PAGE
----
A good architect and broker will help with the analysis of the space needed.

Questions that need to be asked and answered include:

  • How will a new location affect the firm’s customers or clients?
  • What is the image the firm should project through its space?
  • How will relocating affect employee commuting times and employee retention and morale?
  • Can the business make use of an open plan that includes more work stations/modular furniture as opposed to individual offices?
  • How many employees need real privacy to be effective?
  • How many conference rooms or teaming rooms are needed?
  • How many people do the conference rooms and teaming rooms need to accommodate?

Execute.

Driving around looking for buildings with a “commercial office space for lease” sign and then calling the numbers on the signs is not an effective use of time for any busy executive--nor is Googling “find office space” or “commercial real estate for lease”. Hiring a competent commercial real estate agent to act on your behalf will go a long way towards ensuring your business saves both money and time. Relocating a business is disruptive and time consuming. Executives need to run their business.

Rather than waste time educating yourself on a market that is relevant to your business only once every several years or more, hire a professional to do it for you. It will save additional time if the decision maker can appoint a “point person” to work with your commercial agent to develop the short list of attractive alternative buildings and spaces. It is important to note that the agents listed on signs or in websites for available buildings and spaces work for the Landlord, not the tenant. Finally, using your own tenant representative will even the information gap vis-à-vis your landlord and its broker.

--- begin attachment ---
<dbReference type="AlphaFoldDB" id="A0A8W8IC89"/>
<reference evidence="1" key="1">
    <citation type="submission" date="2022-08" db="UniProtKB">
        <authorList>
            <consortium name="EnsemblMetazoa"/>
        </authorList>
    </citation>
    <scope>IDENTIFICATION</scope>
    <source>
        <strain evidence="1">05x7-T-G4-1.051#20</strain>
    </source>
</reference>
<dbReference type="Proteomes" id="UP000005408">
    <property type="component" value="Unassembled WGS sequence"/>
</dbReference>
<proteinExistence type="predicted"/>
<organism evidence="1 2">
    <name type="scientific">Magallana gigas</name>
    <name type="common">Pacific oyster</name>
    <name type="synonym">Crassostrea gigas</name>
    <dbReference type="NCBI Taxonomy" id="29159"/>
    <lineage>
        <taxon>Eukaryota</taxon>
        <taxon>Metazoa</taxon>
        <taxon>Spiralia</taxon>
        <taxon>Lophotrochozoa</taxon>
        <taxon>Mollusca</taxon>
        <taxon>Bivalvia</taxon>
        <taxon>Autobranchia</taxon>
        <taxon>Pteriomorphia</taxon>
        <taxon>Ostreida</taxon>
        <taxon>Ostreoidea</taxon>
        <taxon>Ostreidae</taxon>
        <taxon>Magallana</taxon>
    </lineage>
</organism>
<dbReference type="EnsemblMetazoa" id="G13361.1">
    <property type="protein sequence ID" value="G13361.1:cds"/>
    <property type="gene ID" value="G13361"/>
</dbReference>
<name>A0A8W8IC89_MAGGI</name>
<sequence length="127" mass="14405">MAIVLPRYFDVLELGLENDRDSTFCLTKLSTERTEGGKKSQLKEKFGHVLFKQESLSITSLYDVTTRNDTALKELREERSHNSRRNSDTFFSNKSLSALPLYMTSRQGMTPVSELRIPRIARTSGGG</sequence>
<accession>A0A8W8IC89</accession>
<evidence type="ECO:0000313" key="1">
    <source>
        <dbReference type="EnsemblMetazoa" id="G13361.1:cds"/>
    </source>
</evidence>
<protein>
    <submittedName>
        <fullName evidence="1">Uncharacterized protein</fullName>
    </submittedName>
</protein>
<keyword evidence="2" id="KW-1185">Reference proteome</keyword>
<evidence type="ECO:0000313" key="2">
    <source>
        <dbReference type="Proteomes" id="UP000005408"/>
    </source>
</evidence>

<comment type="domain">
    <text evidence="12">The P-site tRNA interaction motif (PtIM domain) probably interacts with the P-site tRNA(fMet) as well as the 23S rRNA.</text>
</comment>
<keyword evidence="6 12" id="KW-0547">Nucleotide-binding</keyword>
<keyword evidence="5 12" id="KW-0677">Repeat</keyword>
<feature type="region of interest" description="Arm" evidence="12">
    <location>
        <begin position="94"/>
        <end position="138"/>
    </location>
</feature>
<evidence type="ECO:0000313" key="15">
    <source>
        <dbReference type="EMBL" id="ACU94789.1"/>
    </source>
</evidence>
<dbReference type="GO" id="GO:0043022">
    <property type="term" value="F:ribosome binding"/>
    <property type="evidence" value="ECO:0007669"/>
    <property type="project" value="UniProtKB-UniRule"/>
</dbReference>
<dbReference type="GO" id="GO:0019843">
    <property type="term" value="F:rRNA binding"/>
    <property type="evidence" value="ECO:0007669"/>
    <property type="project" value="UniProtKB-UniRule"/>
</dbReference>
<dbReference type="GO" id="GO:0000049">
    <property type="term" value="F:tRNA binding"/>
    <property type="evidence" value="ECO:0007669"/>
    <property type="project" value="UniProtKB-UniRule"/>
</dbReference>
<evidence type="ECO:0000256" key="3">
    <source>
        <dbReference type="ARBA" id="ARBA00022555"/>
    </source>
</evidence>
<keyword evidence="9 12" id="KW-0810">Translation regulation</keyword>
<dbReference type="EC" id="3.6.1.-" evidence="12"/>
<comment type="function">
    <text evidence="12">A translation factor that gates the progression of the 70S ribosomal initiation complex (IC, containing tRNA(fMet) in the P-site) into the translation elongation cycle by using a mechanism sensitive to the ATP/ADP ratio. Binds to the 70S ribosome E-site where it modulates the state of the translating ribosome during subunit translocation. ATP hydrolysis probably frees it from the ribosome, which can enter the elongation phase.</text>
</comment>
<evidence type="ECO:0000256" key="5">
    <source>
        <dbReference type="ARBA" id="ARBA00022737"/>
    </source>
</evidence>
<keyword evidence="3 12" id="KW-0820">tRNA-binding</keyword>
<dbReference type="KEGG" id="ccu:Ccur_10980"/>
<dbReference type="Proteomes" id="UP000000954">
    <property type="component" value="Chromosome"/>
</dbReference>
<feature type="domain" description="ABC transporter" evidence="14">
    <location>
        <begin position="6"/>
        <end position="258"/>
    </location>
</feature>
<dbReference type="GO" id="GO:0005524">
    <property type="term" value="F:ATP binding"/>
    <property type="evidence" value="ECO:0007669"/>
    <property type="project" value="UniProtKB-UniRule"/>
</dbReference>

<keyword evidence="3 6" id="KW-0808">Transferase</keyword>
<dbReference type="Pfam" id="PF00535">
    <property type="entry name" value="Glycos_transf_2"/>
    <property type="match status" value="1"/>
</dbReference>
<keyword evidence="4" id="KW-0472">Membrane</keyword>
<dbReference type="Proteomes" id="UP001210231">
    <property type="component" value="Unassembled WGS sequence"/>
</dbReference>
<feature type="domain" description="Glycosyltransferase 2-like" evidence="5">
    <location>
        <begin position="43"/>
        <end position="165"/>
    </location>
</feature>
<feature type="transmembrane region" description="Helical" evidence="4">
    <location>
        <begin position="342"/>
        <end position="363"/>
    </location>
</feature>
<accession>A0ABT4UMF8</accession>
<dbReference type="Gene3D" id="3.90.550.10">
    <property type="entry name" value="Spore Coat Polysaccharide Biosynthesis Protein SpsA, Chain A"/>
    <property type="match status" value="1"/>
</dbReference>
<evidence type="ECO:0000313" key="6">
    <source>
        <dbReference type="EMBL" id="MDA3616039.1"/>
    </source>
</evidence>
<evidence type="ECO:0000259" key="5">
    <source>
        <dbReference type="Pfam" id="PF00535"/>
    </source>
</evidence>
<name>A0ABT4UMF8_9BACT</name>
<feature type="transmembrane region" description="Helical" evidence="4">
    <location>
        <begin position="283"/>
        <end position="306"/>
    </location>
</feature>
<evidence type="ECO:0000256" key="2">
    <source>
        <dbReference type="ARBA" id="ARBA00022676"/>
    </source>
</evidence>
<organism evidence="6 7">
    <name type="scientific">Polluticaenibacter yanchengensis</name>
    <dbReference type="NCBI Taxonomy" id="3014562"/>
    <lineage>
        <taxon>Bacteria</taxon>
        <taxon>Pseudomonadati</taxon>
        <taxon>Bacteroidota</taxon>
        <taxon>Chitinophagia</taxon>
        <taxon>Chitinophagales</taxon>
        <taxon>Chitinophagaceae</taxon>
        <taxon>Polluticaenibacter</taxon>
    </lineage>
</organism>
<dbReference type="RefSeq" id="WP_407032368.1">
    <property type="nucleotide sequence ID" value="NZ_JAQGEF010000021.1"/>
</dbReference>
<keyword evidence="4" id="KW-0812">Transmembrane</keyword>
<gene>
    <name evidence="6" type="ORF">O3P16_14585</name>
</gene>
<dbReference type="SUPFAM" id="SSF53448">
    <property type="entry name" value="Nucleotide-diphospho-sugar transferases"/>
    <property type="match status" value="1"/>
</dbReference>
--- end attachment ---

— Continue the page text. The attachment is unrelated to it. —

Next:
With the team assembled and your needs analyzed the search will begin in earnest. Your tenant representative will provide you with a survey(s) of available buildings and spaces. From these surveys, the goal is to come up with a short list of opportunities. Your tenant representative will obtain further information on the top choices including the “as built” condition of your selections. Although you may want a space to be built out from shell condition per your plan and specification, if you can find spaces that come close to what you need as currently built out, there will be more room to press the landlord for other concessions like free rent, reduced rental rates, and lower escalations.